Eligible Projects: Eligible projects include the incremental costs of ADA accessibility for operators of over-the-road buses in intercity fixed-route service and other service such as local fixed route, commuter, charter and tour service. There is a competitive grant selection process.

Contacts: Federal Transit Administration Regional Offices.

Funding: Funding is $24.3 million for FYs 1999 - 2003.

Transit Capital Investment Grants and Loans Program (Bus and Bus Related)

(Web site: http://www.fhwa.dot.gov/tea21/factsheets/trcap.htm)

Purpose: The purpose is to provide capital support for transit infrastructure.

Eligible Projects: Eligible projects include bus and bus-related projects, such as vehicles and maintenance facilities. The Federal share is 80 percent for all projects except those needed to comply with the Clean Air Act Amendments and the Americans with Disabilities Act, which are funded at 90 percent.

Contacts: State Transportation Agencies and local public bodies.

Funding: Funding is $3.55 billion for FYs 1998 - 2003. At least 5.5 percent of this funding ($195 million) must be spent for projects in other than urbanized areas. Historically, the percentage allocated to non-urbanized areas has been much higher than 5.5 percent.

Transit Benefits

(Web site: http://www.fhwa.dot.gov/tea21/factsheets/trbenefi.htm)

The Internal Revenue Code is modified to make transit and vanpool benefits more comparable with employee parking benefits by increasing the limit on non-taxable transit and vanpool benefits from $65 to $100 per month beginning after December 31, 2001. In addition, transit and vanpool benefits may be offered in lieu of compensation payable to an employee beginning in 1998.

Special Purpose Programs

Access to Jobs

(Web site: http://www.fhwa.dot.gov/tea21/factsheets/jobaccs.htm)

Purpose: The purpose is to: (1) develop transportation services designed to transport welfare recipients and low-income individuals to and from jobs, and (2) to develop transportation services for residents of urban centers and rural and suburban areas to suburban employment opportunities.

Eligible Projects: Emphasis is placed on projects that use mass transportation services. Twenty percent is to be used in non-urbanized areas. The Federal share is 50 percent, but other Federal transportation-eligible funds may be used for the local match. The program provides competitive grants to local governments and non-profit organizations to develop transportation services to connect welfare recipients and low-income persons to employment and support services.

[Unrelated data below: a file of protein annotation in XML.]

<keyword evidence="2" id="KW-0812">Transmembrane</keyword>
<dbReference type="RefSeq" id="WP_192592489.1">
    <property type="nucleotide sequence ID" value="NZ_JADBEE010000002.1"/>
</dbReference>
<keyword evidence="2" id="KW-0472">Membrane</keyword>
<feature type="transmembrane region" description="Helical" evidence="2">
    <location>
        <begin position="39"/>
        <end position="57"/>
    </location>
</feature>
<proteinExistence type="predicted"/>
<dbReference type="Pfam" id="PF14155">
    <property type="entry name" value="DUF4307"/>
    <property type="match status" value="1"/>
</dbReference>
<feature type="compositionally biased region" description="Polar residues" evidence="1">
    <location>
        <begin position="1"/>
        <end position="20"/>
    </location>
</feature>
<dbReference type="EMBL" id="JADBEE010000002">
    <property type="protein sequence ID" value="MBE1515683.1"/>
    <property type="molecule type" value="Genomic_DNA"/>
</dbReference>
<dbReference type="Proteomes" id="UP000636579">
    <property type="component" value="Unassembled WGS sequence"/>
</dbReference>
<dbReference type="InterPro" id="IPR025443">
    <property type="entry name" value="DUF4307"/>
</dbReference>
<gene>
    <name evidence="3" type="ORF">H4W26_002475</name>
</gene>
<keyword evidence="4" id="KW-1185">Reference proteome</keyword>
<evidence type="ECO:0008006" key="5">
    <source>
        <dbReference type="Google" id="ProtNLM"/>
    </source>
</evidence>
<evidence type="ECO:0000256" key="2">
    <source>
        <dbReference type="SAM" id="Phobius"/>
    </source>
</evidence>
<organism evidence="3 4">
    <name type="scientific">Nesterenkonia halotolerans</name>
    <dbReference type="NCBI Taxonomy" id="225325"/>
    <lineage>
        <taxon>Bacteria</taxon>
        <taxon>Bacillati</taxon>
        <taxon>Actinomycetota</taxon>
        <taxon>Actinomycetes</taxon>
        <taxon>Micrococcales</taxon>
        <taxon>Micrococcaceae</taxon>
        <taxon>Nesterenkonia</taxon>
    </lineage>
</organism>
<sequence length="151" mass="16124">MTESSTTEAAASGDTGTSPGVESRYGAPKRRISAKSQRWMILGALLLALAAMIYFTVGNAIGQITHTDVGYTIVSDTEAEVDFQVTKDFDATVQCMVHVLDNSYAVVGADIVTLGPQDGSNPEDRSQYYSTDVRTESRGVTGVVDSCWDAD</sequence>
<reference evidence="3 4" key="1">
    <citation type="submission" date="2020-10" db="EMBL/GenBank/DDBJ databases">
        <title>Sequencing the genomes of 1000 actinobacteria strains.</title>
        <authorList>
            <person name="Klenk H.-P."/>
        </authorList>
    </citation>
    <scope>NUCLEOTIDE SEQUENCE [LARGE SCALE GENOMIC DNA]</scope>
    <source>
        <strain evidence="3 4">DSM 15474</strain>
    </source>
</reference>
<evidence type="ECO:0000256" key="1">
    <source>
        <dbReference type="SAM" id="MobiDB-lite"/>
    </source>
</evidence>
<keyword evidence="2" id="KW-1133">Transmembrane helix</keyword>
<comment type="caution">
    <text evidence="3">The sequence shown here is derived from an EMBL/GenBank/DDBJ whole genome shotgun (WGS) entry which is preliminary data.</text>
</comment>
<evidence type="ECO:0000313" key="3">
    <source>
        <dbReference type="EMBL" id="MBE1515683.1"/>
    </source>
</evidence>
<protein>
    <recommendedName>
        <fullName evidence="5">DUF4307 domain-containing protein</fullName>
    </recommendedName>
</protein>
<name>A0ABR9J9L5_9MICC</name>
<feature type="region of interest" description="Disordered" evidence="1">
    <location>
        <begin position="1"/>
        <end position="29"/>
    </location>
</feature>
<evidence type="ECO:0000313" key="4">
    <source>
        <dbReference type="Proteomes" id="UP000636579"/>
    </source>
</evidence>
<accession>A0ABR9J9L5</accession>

Contacts: Local governments.

Funding: Funded at $400 million for FYs 1999 - 2003. An additional $350 million from the General Fund must be appropriated before it can be made available.

On-the-Job Training Supportive Services

(Web site: http://www.fhwa.dot.gov/tea21/factsheets/ojtss.htm)

Purpose: The purpose is to provide job opportunities through training, particularly for minorities and women.

Eligible Projects: Eligible projects include such services as pre-employment counseling and basic skills improvement. States have the opportunity to reserve slots for welfare recipients.

Contacts: State Transportation Agencies.

Funding: Funding is a set aside of not more than one-half of one percent of a state's Surface Transportation Program and Bridge Program funding.

Appalachian Development Highway System

(Web sire: http://www.fhwa.dot.gov/tea21/factsheets/appal.htm)

Purpose: The purpose is to build the congressionally-authorized 3,025-mile Appalachian Development Highway System - a four-lane highway. Close to 80 percent is complete or under construction, but much of the remaining 649 miles will be among the most expensive to build. The completion of the System remains a top priority for the Appalachian Regional Commission.

Eligible Projects: Eligible projects include projects on Appalachian Development Highway System. The Federal share is 80 percent.

Contacts: The 13 eligible states.